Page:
fafrd

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Sorry to hear it sounds like one of these has failed at just 80 amps. I never expected them to truly do 200 amps for long term, but 80 should not be a problem.

Yeah, I figured sizing at 150% of sustained capacity would be OK. I’m suspecting the unit was defective and in contact with Heltec to get it sorted out. I have a second unused unit but want guidance from them about what sustained current I should be able to pass for 4 hours with passive cooling only before testing it.

My 200 amp rated JK (Heltec) BMS has only been used up to 80 amps so far. It ran that current for about 1 hour and was a little warm. I have it bolted to a 5.25 inch x 19 inch rack panel, so that does help pull some heat out. I then added a heat sink on the outside of the panel to help pull out heat, and I had a heat pipe CPU cooler on the face of the BMS for a while, but the thermal adhesive gave up and it pulled away. I will need to add a clamp of some sort to hold up the weight. I have not added a fan yet.
Adding a better heat sink would obviously be a way to improve the capability of an all-in-one BMS like this - I just had mine passively cooled by ambient air.

I need an 8S BMS that can charge at 80A for 3-4 hours a day and can discharge at 80A for 3-4 hours a day and if that kind of use requires careful attention to heatsink design and possibly active cooling, I’m thinking the Chargery architecture may be a better way to go. They move the best-generating ‘switch’ into it’s own box with active cooling such as what you find on an inverter or a charge controller. Leaving the sensing and ‘smarts’ it it’s own relatively cool unit.

For sustained use at 80A of higher, that architecture is starting to appeal yo

Now that my system is up and running, I only run about 30 amps while the grid is up. Right now the sun is shining, and the battery bank is charging at just 28 amps. The rest of my solar power is running my house. In the evening, I discharge the battery bank at just 29 amps to zero out my grid use during the peak rate time for 5 hours. In this usage, the BMS only reaches about 3-5 degrees C above the ambient temp in my garage. Measuring the voltage drop from the ends of the cables, the total resistance through the BMS with the 6 inches of wire on both end works out to just under 1 milliohm. At 80 amps, that is generating 6.4 watts of wasted heat out of the BMS and the wiring.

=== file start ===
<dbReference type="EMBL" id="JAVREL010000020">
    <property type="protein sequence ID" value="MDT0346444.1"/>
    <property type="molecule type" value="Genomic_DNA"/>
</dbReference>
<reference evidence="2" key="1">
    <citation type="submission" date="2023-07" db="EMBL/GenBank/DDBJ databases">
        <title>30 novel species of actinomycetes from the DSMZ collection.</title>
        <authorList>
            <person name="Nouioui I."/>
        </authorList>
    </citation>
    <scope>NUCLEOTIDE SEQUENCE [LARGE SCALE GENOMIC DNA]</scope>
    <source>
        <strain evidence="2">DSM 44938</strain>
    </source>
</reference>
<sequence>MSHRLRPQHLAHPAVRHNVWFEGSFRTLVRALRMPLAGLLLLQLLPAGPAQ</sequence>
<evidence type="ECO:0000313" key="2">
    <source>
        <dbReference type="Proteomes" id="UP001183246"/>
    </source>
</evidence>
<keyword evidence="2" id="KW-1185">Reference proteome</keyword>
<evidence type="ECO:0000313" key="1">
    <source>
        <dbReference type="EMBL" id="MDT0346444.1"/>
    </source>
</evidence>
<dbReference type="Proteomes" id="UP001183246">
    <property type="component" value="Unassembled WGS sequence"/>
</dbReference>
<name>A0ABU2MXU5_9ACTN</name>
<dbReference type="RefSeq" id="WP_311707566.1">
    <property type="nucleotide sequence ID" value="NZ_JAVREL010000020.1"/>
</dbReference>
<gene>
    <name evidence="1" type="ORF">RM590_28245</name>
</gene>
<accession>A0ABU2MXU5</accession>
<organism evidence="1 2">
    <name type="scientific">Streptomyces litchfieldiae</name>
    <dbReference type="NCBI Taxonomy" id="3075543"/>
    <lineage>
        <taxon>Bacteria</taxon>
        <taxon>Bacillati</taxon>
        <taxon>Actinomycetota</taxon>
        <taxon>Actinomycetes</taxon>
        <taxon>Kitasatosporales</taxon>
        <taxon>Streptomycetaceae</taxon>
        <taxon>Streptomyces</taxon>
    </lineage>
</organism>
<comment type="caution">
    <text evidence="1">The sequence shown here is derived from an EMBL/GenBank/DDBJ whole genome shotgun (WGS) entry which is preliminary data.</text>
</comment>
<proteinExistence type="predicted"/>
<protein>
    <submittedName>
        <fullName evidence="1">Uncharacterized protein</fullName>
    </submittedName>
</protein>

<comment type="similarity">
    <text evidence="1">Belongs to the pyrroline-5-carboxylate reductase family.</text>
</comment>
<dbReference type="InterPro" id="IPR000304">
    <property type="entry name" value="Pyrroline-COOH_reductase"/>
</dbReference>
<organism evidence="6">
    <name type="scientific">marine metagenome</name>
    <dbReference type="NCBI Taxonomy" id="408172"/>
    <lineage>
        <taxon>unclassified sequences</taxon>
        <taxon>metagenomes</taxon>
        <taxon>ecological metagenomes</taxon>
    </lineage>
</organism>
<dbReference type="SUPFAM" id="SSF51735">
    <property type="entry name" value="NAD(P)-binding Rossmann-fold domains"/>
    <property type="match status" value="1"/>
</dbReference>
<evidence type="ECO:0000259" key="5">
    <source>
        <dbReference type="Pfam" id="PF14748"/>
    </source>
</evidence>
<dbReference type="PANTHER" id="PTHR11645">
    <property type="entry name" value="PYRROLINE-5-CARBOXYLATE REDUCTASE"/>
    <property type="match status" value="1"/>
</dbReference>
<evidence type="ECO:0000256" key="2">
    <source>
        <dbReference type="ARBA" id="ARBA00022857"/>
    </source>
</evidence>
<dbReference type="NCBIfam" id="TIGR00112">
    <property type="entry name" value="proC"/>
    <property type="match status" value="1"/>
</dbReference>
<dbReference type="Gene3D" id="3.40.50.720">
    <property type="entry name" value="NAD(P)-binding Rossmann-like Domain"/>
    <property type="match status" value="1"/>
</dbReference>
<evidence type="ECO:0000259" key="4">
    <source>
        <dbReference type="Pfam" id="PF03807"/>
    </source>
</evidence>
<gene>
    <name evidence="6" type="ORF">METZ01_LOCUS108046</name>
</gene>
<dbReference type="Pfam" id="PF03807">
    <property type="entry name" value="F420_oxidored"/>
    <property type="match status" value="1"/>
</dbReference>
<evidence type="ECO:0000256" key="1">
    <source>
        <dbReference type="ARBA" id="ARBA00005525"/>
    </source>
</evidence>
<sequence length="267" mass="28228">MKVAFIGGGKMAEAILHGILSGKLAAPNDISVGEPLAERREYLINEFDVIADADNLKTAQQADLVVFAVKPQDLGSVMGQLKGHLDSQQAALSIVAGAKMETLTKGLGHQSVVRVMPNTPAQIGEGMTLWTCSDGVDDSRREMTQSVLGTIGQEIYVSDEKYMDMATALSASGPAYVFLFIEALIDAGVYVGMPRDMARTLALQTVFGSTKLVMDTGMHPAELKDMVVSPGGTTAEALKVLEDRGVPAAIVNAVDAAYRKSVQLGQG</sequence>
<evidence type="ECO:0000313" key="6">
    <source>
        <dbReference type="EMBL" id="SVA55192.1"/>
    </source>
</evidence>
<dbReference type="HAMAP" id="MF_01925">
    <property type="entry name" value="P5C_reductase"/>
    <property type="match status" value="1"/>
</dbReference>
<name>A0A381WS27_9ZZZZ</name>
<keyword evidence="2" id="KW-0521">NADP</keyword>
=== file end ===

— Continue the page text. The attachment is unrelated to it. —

So you measured 1 mOhm @ 29A meaning a voltage drop of 29mV @ 29A and you are projecting that you’d measure an 80mV voltage drop at 80A (but have not confirmed that with measurement), right?

In any case, it’s pretty clear that by the time I used my DMM to measure the BMS voltage drop, something was wrong.

The primary purpose of my test was to check for cell voltage droop under 0.3C discharge and to measure battery capacity under sustained 0.3C discharge. I was checking cell voltages and temperatures constantly but not really focused at all on the BMS. Since I had it and had never tested it, I thought I might as well connect it and figured I test LVD at the end of the discharge and HVD after charging back to 100%. But it never occurred to me that a 300A BMS would struggle with only 80A of current, so I didn’t really focus on the BMS until an hour into the t
That is not a lot, but it is enough to need some air flow to keep it cool. I just grabbed a snap shot right now. This is cold weather for us at just 8C (46F) right now, and it was colder overnight. My garage has 2 common walls with the house so it does not get quite as cold as outside. The battery temp is reporting at 13 C, the Schneider battery temp sensor, which is current just hanging next to the battery cables also shows 13C. So that is probably the air temp in the garage right now. The BMS FET temp is showing 16C at my 28 amp charge current.